Online from: 1992
Subject Area: Environmental Management/Environment
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|Title:||Mental health implications of volunteer fire service membership|
|Author(s):||Shannon L. Wagner, (School of Health Sciences, University of Northern British Columbia, Prince George, Canada), Melanie O’Neill, (Psychology Department, Vancouver Island University, Nanaimo, Canada)|
|Citation:||Shannon L. Wagner, Melanie O’Neill, (2012) "Mental health implications of volunteer fire service membership", Disaster Prevention and Management, Vol. 21 Iss: 3, pp.310 - 319|
|Keywords:||Canada, Fire services, Impact of Events Scale, Mental health, Post-traumatic stress disorders, Voluntary organizations, Volunteer fire fighters|
|Article type:||Research paper|
|DOI:||10.1108/09653561211234499 (Permanent URL)|
|Publisher:||Emerald Group Publishing Limited|
|Acknowledgements:||Special thanks are extended to all of the fire-fighters and community members who agreed to participate in this study, as well as to Melanie Perrin and the fire chiefs who provided on-going support to the research program.|
Purpose – The purpose of this paper is to add to the overall body of literature regarding mental health implications related to fire service membership; in particular, to look specifically at the implications of volunteer membership and to compare results with previous research looking at paid-professional members.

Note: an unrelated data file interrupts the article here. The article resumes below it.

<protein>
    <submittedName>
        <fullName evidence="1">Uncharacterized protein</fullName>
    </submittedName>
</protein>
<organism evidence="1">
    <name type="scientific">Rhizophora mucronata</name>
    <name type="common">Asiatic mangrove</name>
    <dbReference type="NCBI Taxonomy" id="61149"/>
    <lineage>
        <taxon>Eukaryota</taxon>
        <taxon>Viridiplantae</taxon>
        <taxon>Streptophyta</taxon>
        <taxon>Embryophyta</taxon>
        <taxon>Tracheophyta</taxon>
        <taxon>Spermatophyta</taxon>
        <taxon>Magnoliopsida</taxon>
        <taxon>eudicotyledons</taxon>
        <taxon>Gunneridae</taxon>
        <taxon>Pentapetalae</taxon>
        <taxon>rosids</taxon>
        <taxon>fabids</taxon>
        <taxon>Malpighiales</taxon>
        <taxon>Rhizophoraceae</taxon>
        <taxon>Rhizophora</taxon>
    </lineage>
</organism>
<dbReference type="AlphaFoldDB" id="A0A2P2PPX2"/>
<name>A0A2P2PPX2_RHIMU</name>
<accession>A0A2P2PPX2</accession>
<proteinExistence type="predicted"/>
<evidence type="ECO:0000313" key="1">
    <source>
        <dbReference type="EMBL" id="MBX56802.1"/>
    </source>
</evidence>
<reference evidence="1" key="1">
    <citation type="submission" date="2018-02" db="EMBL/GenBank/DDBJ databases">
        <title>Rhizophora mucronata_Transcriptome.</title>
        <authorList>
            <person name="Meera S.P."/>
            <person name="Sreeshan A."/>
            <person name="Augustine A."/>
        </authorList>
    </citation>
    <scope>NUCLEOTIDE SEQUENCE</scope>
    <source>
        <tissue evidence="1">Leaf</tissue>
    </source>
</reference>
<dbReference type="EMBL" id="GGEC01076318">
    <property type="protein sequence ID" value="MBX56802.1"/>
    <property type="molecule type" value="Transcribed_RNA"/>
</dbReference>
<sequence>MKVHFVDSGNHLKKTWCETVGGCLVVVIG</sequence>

Design/methodology/approach – Responses to the Impact of Event Scale-Revised (IES-R), the Neuroticism-Extroversion-Openness Personality Inventory (NEO-PI) and the Symptom checklist (SCL)-90R were collected from a sample of volunteer firefighters (
Findings – Volunteer fire service members reported significantly higher rates of posttraumatic stress symptomatology when compared to a similar group of comparison participants. In contrast, no differences were found in other types of mental health symptomatology between the volunteer fire fighters and comparison group. Additionally, there appeared to be few differences in the patterns regarding prediction of mental health symptomatology from individual personality characteristics for the two groups. Generally, the authors’ results suggested that, regardless of group, neuroticism was a predictor of mental health symptomatology in many domains.
Originality/value – To the authors’ knowledge, this is the only available study to have as its primary intent to describe the mental health implications of volunteer fire service membership, as opposed to a similar comparison sample. In addition, the authors’ data provide some meaningful comparison with previously published results found in a paid-professional sample; such comparison, to this point, has been unavailable.
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